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Defective Interfering Particles of Poliovirus. IV. Mechanisms of Enrichment

Cole, Charles N. and Baltimore, David (1973) Defective Interfering Particles of Poliovirus. IV. Mechanisms of Enrichment. Journal of Virology, 12 (6). pp. 1414-1426. ISSN 0022-538X. http://resolver.caltech.edu/CaltechAUTHORS:20120725-095758840

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Abstract

Infection of HeLa cells by mixtures of standard poliovirus and defective, interfering (DI) poliovirus particles leads to a higher ratio of DI particles in the progeny than in the inoculum. The extent of this enrichment could be varied by various manipulations of the co-infected cells. At any time during the infection cycle, virions made within short times after addition of radioactive uridine were hyperenriched in DI particles; this transient hyperenrichment fell to the equilibrium enrichment level within 45 min after uridine addition. A shift of the temperature of infection from 37 to 31 C also led to a hyperenrichment of DI particles and pulse-labeling revealed a superimposed transient hyperenrichment. By contrast, cells continuously infected at 31 C showed a severe decrement in DI particles apparently because poliovirus DI particles behave as cold-sensitive mutants for RNA synthesis. Cycloheximide treatment early in the infection cycle also led to hyperenrichment. Study of the cycloheximide effect showed that the drug acted as if to change the input ratio of standard to DI particles. These effects on enrichment can be explained as aspects of two different phenomena: enrichment due to preferential DI RNA synthesis and enrichment due to preferential encapsidation of DI RNA. Both mechanisms probably play a role in the normal level of enrichment.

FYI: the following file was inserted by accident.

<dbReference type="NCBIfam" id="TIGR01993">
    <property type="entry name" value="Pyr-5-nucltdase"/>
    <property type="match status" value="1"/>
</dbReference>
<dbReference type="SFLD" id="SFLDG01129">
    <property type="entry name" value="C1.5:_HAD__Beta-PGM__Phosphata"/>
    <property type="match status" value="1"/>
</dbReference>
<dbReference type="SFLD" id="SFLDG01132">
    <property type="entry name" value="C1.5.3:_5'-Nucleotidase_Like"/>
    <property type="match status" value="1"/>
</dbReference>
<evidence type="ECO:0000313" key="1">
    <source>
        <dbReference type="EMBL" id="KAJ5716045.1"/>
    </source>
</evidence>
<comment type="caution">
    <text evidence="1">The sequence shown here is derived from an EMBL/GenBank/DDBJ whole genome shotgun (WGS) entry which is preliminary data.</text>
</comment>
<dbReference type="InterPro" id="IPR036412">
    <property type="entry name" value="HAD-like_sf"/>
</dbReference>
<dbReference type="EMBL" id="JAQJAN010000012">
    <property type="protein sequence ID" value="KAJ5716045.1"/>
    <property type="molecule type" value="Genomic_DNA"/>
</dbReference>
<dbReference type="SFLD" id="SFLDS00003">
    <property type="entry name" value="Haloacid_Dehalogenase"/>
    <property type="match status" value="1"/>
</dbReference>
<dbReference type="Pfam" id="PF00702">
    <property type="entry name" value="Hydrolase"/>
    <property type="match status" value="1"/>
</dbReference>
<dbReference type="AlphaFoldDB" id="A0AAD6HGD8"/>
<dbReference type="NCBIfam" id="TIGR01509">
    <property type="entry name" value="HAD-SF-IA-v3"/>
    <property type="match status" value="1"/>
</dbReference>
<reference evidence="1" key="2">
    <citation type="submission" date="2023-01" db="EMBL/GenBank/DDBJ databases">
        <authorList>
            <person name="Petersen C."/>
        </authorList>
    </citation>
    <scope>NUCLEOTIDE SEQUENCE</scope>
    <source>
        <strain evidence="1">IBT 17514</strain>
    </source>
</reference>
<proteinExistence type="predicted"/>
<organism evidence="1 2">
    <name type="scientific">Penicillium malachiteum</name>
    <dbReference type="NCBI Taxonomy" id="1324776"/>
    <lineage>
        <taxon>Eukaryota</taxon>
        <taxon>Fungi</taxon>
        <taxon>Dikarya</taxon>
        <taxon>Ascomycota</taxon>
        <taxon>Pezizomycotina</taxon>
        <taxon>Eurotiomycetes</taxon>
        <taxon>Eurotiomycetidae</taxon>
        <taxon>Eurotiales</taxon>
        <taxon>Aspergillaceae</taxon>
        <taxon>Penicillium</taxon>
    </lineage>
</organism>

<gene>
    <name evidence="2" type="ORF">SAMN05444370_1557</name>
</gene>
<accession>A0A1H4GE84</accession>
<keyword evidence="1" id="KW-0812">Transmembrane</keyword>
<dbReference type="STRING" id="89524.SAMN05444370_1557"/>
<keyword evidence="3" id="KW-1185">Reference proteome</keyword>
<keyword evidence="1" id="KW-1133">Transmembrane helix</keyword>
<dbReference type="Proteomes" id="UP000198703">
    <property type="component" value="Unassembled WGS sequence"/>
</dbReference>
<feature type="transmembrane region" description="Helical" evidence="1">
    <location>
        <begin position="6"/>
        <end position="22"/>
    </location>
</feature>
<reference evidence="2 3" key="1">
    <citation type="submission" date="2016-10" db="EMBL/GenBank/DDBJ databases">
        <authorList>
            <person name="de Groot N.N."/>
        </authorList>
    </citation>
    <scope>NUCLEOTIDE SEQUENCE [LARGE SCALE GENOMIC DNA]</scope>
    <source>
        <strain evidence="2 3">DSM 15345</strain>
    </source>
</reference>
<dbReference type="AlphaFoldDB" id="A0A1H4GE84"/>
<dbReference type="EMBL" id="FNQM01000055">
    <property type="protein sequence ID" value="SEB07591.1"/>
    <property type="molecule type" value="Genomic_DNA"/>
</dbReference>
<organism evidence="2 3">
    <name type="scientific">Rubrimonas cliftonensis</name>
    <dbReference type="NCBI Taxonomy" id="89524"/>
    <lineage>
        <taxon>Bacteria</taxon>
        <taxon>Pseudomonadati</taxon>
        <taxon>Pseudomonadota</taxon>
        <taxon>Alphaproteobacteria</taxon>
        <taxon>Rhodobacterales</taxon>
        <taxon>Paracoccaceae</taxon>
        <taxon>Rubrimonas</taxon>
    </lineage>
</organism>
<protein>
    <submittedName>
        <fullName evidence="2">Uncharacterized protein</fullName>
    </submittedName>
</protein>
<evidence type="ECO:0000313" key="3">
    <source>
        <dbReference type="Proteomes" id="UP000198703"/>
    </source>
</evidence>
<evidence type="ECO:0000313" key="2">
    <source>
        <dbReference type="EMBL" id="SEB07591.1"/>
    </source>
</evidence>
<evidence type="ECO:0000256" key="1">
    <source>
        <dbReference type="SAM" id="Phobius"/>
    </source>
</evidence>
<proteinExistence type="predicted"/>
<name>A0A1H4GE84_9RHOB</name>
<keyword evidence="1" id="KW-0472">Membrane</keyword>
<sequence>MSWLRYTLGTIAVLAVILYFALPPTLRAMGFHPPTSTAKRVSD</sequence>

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Additional Information:© 1973 American Society for Microbiology. Received for publication 20 August 1973. We thank Donna Smoler for her expert technical assistance and Alice Huang for critical reading of the manuscript. We are grateful to Frensch Niegermeier for inspiration. This investigation was supported by Public Health Service grant AI-08388 from the National Institute of Allergy and Infectious Diseases. D. B. is an American Cancer Society Research professor.
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National Institute of Allergy and Infectious Diseases Public Health Service (PHS) AI-08388
Record Number:CaltechAUTHORS:20120725-095758840
Persistent URL:http://resolver.caltech.edu/CaltechAUTHORS:20120725-095758840
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ID Code:32707
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Deposited By: Jason Perez
Deposited On:25 Jul 2012 17:28
Last Modified:25 Jul 2012 17:28

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